For decades the Rossmoor News has included two 800-word opinion columns every week. When I began writing for the “progressive” side some 14 years ago, the columns were managed by the 1,000-member Democratic Club of Rossmoor. I managed the publication schedule when I was a board member and helped earnest Democrats who were not writers when they struggled with their copy. I NEVER changed anything, suggested topics if not asked, altered a tone or conclusion, or recommended that an author do so. These are opinion columns. You’re pissed off and disagree? Get over yourself and write a letter to the Residents Forum. Better yet, write your own column. You have a voice: leave opposing voices in peace and raise your own.
Some editorial clouds appeared sporadically on the paper’s horizon over the years; one of them prompted me to quit the board and the Democratic club on the same day following an editorial rift. A new, left-leaning resident had written his column about the so-called civil war in Syria. He had recently visited the country and found much of it inhabited by cheerful, non-warring Syrians. He also challenged the whole Democratic orthodoxy of demonizing Putin and blaming the whole thing on Russia. When he wrote about this in his column the new president of the Democratic club freaked out at this characterization of the American war machine’s latest enemy and demanded that the column be killed dead. I refused; unlike the rest of us, I pointed out, the author had actually been in Syria and this is what he found. He was not defending the Syrian government but rather offering a context for the conflict, bolstered by both his recent personal observations and natural suspicions of American Russia-bashing. I did eventually start writing columns again at the Dems’ request, but with the understanding that my copy not be edited aside from the inevitable brain cramp, like writing 1923 instead of 2023 for the year. (This is, after all, a senior community…)
Fast forward to today. Rossmoor’s relatively new communications director has put the political columns “on hiatus” because of time-consuming and laborious “fact checking.” Still standing and beyond this newly selective scrutiny are columns on happiness (which I read once), gratitude (which I’ve never read, fearing brain damage), and other vacuous, “woke” literary offerings. Only the political columns have become the paper’s problem children.
Milestones along the route of this brouhaha include the Golden Rain Foundation’s most recent board meeting, where political column writers were each granted three minutes to express their thoughts on the matter. When it was my turn I rose and told board members that I found it hard to swallow this sudden “fact-checking” crisis, that column review is the same now as it was 14 years ago when I began writing them. I said that, if I had to guess, I would guess that the editor and her staff were just sick and tired of plowing through a mountain of polarizing columns and hysterical resident letters to the editor every week in today’s toxic political climate. In an earlier “pre-meeting” the editor had shared with us column writers that, following publication of columns on Israel/Palestine, the News is deluged with resident letters, each of which she claimed has to be fact-checked. (Huh?)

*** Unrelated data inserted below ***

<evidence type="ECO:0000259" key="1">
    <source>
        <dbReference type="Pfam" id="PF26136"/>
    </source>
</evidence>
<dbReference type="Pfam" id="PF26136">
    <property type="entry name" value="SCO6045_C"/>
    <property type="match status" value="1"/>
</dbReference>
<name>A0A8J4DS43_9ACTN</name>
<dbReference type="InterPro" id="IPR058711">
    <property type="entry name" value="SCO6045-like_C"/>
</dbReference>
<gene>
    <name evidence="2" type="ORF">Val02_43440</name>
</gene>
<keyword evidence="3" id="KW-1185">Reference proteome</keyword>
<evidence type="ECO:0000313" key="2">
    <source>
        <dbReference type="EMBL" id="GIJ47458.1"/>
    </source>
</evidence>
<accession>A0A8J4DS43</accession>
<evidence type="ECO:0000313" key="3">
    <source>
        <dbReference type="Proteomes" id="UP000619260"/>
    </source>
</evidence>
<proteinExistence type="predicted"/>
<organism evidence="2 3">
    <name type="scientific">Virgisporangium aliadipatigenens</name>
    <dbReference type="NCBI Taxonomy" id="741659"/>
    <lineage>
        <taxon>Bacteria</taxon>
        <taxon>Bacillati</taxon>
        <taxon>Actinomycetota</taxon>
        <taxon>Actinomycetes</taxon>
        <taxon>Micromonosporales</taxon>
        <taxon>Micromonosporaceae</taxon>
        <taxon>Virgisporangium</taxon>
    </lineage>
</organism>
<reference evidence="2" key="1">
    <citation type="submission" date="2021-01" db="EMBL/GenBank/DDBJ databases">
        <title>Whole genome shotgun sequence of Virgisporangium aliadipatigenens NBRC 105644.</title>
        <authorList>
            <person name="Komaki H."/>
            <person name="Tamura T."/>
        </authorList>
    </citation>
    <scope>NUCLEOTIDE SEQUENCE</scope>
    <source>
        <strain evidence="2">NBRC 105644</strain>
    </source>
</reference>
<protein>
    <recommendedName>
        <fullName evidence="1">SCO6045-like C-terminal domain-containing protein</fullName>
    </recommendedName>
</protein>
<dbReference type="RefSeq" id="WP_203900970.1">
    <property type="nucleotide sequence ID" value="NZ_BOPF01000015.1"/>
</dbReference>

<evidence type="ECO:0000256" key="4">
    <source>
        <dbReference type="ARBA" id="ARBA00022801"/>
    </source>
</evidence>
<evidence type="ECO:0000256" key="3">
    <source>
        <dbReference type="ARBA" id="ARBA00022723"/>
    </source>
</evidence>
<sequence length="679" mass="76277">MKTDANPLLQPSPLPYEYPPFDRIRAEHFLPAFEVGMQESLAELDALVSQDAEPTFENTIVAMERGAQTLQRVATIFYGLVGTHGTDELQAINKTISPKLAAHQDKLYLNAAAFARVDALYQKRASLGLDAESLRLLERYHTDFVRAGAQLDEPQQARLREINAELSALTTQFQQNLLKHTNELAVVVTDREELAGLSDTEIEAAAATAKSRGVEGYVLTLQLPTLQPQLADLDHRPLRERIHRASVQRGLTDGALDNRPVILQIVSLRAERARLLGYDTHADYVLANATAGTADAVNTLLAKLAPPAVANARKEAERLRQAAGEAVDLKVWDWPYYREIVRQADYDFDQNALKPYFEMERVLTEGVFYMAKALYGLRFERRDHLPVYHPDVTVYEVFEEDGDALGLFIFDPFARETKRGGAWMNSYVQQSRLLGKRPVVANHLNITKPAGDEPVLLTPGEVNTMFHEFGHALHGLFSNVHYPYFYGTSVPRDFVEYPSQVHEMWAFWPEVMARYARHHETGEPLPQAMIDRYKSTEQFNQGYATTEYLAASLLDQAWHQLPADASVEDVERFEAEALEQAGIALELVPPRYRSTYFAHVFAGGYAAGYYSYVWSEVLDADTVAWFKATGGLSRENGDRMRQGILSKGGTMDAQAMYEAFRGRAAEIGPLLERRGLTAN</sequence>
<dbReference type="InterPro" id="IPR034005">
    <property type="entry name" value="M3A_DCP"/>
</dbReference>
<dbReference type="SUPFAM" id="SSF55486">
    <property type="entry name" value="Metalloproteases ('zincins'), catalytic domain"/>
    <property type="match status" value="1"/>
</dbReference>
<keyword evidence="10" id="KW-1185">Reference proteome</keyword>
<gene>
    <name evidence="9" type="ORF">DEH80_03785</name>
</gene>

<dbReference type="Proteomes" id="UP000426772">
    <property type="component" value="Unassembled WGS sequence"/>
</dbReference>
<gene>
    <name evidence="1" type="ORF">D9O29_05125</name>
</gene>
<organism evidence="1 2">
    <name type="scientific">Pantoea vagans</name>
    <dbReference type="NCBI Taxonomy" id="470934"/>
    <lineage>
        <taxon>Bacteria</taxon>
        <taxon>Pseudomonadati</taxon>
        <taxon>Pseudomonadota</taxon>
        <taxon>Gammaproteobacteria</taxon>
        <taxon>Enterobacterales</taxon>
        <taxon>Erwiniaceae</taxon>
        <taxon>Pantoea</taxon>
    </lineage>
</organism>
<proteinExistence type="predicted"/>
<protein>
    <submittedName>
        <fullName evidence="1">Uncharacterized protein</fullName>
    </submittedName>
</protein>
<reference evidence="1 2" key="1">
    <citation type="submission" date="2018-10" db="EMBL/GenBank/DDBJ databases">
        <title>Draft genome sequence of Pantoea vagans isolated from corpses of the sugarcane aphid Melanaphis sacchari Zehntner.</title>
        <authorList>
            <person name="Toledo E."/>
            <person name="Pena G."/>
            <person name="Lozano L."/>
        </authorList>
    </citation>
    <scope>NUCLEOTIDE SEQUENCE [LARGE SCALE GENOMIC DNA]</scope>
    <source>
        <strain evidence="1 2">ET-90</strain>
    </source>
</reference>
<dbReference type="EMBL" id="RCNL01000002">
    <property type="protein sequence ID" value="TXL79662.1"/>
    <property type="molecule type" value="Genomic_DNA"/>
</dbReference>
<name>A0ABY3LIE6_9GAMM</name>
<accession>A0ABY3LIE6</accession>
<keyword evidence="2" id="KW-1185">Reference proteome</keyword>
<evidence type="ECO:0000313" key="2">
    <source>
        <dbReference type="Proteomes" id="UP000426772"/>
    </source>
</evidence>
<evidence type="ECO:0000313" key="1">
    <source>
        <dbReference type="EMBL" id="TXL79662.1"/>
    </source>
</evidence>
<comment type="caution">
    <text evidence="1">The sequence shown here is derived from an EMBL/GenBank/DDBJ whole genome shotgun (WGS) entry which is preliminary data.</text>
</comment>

So now our little band of a dozen earnest volunteer writers has been tasked with coming up with a proposal to “streamline” the “fact-checking process.” I don’t have the heart to tell my fellow travelers that we’re wasting our time. Though I hope I’m wrong, it’s clear to me that the editor has chosen this intentionally confusing path to dump the columns altogether and free her staff from having to deal with resident politics. In a time not long ago she would have announced that the political columns had outlived their usefulness and simply killed them. But in these times where the appearance of collaboration frees decision makers from the onus of being labeled autocrats, even critical decisions fall victim to foggy group think.
I get it. Today’s heated and divisive politics are hard to deal with – for everyone. Separating the wheat from the chaff in a world drowning in information from often dubious sources is especially vexing for news editors in search of the “truth,” an increasingly elusive exercise. But as I told the board, when times are tumultuous we need more communication, not less. Misinformation thrives – and gloats – in darkness.
Look, this isn’t the New York Times. Aside from in this space, you’re unlikely to read or even hear about it. But this is nonetheless a microcosm of what’s happening everywhere. Zealots may shout from the rooftops; but mainstream politicians whisper.
TWO COVID ON-LINE COMMENTS:
SARAH KENNEDY OWEN: I agree it was Trump who caused Covid to explode. First of all, he denied it existed, thus leading to the initial exposures, as people were not protecting themselves with isolation or masks. Then he dragged his feet coming forward with testing. I mean, if there is no danger from the illness why bother with tests, right? It is my belief many people died without ever even being diagnosed with Covid, thus our estimation of how many died is way short of the mark. So people who had it were infecting others without even knowing they were infected. Then there was the problem that those who got it were not ready for the seriousness of the illness. They couldn’t take care of themselves regarding such basics as getting food or self-medicating, even if they had had an idea of what to medicate with. Hospitals were not ready to treat it and were tragically overwhelmed. It was the classic scenario of an incompetent leader in the cross hairs of a national disaster. Blaming Covid on China is pointless in light of these issues.
* * *